December 28, 2019 - 8:05 am
Feeling a bit blue? The experts at Pantone thought that might be the case.
The New Jersey-based company, considered the international authority on color trends, recently selected a shade called Classic Blue as its 2020 color of the year.
“We are living in a time that requires trust and faith,” Leatrice Eiseman, executive director of the Pantone Color Institute, said in a news release. “It is this kind of constancy and confidence that is expressed by … Classic Blue, a solid and dependable blue hue we can always rely on.”
The company promotes it as “a restful color” that “brings a sense of peace and tranquility to the human spirit, offering refuge.”
Las Vegas designer Cary Vogel, of Interiors by Cary Vogel, is a fan.
“It is both classic but still modern,” he said. “It has a fresh and crisp feeling, strong but easy to live with. … It would make a wonderful bedroom (color) paired with white woodwork and balanced with a warm accent color … or in a (home) library paired with warm tones of built-in bookcases and a rich wood floor.”
For nearly four decades, Vogel has styled high-end, luxury residences for clients in Southern Nevada and throughout the nation. He recently completed work on a home in the Summit Club in Summerlin and is currently decorating an apartment on the Upper East Side of New York City, where he also operates a design studio.
He approved of a few other hues that also received color of the year designations from seven of the nation’s largest paint manufacturers, including Naval by Sherwin-Williams.
Vogel called the dark blue an “approachable neutral. … I think it’s really lovely. That’s a wonderful, deep tone. It’s moody.”
Sue Wadden, director of color marketing for Sherwin-Williams, said Naval is “reminiscent of the night sky, which people have looked to for centuries for guidance, as a muse and as a reminder to live more mindfully.” Also, it “merges the desire for rich, inspiring color with our yearning for relaxation and retreat.”
Vogel also likes First Light, a rosy shade by Benjamin Moore.
Andrea Magno, the company’s director of color marketing and development, said it “reflects a new definition of the home — a shift in mindset from the material to satisfying the core needs in life: community, comfort, security, self-expression, authenticity and, ultimately, optimism.”
Although it is “a flattering color,” Vogel said, “It’s not really a new color. Blush tone has been popular for three or four years already, so I don’t see it as the color for 2020.” Although it may work well in “in a bedroom or a little powder bath … I wouldn’t run it through the house.”
However, another pink called Pale Powder by Valspar (which is manufactured by the Sherwin-Williams Brands Group), failed to win over Vogel. “It’s unexciting,” he said, adding that it isn’t a color his discerning clients would appreciate or request.
It is one of a dozen hues included in a “nature-inspired” palette that serves as Valspar’s colors of the year. Marketing manager Sue Kim said the shades collectively “bring the tranquility of nature and the outdoor world into the home.”
Vogel also does not care for the company’s beigey selection, dubbed Desert Fortress (“It looks like what you’d get from a homebuilder; there’s no thought in that color”), nor a pastel named Utterly Blue. “It’s not a sophisticated shade of blue. … I certainly wouldn’t put it on walls unless it was in a kid’s room.”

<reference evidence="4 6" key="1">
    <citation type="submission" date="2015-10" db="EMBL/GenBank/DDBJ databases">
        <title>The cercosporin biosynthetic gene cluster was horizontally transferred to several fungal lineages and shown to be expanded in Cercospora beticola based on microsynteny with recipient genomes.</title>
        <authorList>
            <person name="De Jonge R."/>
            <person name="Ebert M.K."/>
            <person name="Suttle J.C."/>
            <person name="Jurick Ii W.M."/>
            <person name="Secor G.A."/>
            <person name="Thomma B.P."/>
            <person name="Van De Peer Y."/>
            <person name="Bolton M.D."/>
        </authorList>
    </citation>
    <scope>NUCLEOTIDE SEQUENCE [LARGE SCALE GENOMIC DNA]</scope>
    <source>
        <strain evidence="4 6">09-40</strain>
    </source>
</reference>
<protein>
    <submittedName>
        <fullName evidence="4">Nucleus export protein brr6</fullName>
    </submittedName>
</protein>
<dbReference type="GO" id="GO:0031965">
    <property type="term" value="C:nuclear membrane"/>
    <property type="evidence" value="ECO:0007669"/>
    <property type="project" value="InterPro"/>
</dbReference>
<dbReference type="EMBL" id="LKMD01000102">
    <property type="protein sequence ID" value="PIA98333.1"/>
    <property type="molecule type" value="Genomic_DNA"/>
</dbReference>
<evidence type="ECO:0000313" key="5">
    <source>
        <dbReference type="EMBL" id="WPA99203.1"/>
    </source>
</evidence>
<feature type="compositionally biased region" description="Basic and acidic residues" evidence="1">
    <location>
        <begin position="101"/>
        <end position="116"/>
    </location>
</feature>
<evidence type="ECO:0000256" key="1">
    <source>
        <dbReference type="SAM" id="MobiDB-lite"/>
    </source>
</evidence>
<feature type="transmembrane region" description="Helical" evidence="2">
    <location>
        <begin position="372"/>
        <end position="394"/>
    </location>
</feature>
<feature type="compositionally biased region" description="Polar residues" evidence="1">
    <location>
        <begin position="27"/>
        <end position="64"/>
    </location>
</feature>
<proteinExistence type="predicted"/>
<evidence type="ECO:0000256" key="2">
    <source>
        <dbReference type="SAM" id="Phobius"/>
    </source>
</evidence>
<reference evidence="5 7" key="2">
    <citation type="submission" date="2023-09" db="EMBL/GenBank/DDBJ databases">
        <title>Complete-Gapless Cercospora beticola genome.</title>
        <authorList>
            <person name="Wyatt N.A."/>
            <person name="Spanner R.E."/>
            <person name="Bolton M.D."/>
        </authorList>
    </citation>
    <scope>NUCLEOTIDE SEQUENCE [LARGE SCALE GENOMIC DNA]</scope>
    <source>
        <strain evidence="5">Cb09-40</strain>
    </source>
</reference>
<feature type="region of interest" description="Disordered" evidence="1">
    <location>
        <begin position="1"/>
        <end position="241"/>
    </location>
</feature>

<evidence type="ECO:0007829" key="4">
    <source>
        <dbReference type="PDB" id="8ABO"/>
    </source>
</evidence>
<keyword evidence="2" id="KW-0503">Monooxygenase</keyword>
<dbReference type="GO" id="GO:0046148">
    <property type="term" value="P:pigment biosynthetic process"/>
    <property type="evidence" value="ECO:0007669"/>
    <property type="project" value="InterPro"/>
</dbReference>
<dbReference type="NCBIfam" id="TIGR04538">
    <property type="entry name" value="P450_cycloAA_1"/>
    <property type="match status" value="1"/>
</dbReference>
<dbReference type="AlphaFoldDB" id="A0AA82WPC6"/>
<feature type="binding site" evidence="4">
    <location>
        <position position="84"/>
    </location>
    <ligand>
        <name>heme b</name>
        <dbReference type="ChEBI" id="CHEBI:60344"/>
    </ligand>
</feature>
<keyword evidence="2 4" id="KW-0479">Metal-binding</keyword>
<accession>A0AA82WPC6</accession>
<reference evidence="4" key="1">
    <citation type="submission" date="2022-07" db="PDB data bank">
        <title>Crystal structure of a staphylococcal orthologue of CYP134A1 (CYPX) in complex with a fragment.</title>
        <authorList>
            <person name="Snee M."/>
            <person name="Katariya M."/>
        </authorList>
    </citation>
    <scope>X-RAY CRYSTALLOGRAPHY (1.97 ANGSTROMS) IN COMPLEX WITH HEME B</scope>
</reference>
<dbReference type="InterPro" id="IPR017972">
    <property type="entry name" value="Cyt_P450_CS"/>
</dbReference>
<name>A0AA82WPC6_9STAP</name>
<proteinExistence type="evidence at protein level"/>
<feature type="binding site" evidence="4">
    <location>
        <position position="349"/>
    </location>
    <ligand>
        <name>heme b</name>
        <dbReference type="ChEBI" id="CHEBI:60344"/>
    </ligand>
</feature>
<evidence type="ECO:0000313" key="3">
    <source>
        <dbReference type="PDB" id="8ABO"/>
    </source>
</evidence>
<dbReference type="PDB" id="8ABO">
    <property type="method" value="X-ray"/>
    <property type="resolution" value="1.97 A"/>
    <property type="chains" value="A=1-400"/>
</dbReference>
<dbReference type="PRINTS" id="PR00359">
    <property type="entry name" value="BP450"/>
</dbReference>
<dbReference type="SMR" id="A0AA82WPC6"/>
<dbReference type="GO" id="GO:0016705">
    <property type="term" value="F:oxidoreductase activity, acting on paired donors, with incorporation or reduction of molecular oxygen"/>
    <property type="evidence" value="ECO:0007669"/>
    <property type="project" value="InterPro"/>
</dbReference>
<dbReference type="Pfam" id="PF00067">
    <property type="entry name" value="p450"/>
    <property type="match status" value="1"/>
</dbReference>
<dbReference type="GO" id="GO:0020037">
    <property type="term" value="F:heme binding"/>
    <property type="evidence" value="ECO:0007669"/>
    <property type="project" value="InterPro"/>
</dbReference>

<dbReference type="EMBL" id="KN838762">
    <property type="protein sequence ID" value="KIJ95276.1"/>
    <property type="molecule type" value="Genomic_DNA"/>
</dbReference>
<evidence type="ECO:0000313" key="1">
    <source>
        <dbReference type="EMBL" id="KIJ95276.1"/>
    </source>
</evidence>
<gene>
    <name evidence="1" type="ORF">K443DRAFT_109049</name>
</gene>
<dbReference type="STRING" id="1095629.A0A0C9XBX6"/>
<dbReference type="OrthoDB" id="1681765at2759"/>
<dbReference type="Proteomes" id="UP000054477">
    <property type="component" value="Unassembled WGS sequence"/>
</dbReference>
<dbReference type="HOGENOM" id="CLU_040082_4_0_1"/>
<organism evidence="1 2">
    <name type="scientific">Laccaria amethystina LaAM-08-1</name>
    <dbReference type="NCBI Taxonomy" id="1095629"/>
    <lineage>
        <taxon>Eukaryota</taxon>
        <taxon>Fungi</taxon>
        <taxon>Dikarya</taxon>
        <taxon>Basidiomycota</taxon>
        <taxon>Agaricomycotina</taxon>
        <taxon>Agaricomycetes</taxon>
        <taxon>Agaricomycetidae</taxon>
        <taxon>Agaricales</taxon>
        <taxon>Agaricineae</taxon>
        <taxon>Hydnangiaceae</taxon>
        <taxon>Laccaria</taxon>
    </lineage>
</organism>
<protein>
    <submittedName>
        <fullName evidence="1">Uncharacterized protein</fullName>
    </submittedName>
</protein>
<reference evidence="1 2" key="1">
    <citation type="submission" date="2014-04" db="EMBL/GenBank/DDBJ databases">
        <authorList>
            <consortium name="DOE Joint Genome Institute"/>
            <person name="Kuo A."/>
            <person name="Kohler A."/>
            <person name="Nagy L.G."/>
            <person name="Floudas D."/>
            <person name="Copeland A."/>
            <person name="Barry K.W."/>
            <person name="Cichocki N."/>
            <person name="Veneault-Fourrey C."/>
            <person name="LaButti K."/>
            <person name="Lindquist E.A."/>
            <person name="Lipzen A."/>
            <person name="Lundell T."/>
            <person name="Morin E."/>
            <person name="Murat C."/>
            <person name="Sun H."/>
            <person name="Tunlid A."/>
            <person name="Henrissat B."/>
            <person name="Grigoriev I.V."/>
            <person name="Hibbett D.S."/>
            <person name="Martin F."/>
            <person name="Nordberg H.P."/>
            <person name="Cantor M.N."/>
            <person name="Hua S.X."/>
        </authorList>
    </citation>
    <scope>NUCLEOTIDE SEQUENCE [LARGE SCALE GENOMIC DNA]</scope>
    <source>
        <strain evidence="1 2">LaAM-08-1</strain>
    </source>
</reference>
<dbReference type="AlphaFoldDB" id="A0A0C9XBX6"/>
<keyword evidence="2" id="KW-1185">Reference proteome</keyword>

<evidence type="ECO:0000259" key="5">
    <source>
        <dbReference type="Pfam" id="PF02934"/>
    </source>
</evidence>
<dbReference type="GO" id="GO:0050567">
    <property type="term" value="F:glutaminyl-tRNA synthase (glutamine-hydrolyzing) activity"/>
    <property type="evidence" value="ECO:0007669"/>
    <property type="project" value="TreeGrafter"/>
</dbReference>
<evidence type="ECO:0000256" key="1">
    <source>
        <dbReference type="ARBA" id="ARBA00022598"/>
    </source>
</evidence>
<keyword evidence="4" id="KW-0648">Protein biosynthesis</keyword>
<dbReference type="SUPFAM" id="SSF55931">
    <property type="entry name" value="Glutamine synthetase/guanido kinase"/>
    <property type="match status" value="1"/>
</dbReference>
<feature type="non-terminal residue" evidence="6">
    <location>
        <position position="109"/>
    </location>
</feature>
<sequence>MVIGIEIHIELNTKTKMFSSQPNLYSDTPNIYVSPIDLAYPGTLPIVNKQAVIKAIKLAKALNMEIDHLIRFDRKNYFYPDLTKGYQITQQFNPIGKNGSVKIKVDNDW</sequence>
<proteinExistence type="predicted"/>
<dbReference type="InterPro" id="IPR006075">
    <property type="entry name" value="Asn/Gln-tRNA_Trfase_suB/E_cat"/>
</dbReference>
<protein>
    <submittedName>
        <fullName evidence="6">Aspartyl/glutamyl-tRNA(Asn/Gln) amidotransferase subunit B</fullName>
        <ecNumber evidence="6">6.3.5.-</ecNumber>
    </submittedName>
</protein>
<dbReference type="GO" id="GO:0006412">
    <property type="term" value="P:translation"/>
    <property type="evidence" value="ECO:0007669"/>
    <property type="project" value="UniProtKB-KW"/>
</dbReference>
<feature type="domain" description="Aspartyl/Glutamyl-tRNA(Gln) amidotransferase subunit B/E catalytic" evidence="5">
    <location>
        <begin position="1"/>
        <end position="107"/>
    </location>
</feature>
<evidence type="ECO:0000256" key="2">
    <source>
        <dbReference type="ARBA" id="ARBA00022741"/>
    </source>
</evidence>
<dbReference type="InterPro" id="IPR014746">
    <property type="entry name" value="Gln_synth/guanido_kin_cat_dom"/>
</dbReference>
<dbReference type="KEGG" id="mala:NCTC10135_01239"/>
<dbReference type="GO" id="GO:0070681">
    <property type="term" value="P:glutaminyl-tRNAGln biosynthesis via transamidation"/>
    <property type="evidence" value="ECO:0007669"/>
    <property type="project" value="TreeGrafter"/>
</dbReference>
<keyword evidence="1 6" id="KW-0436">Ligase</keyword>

The same goes for Minty Fresh by Dunn-Edwards Paints, which color expert and stylist Sara McLean said, “reflects the optimistic spirit of entering a new decade of fresh starts.”
The pale-green shade reminds Vogel of another that was ubiquitous during the 1980s. “It’s just not a pretty color,” he said.
The same goes for Romance by HGTV Home (also manufactured by Sherwin-Williams), a blush that was also popular during that decade. “It looks dated already.”
On the other hand, he calls PPG’s Chinese Porcelain, a deep turquoise, “very classic and timeless. … I always like things that you can’t quite describe in words, that you have to see, and I think that’s this blue.”
PPG senior color manager Dee Schlotter said modern consumers “crave blues like Chinese Porcelain that bring us closer to natural elements such as the sea and sky — creating serenity in any space.”
“It’s very rich” and should pair well with copper, brushed stainless steel and other popular metals, Vogel said. “I think it’s really, really lovely.”
He is also on board with a sage green by Behr called Back to Nature. “I don’t usually specify green for wall paint,” due to its “institutional” connotation, he said. “But I like this color for woodwork, let’s say in a butler’s pantry or a kitchen. A limited dose of it would be very pretty.”
A “brash, brassy yellow” is how the color specialists at Kelly-Moore Paints describe its 2020 pick called Sun God.
“It’s sharp, but … I happen to like those gold tones, and I could see it used on some woodwork in a home that needs an update,” Vogel said. “It’s a very strong, hot color. I could see cooling it down with a deeper blue companioning it or a charcoal.”
The hues selected as colors of the year by paint manufacturers usually fail to influence interior design selections that Vogel makes for his clients.
“I have always been a proponent for classic design. … I want to make sure it is something that’s gonna look just as good five to 10 years down the line,” he said. If a color is “trendy and of the moment, that’s something that’s gonna trickle down to the (big-box) stores, and it just gets diluted and it’s no longer interesting.”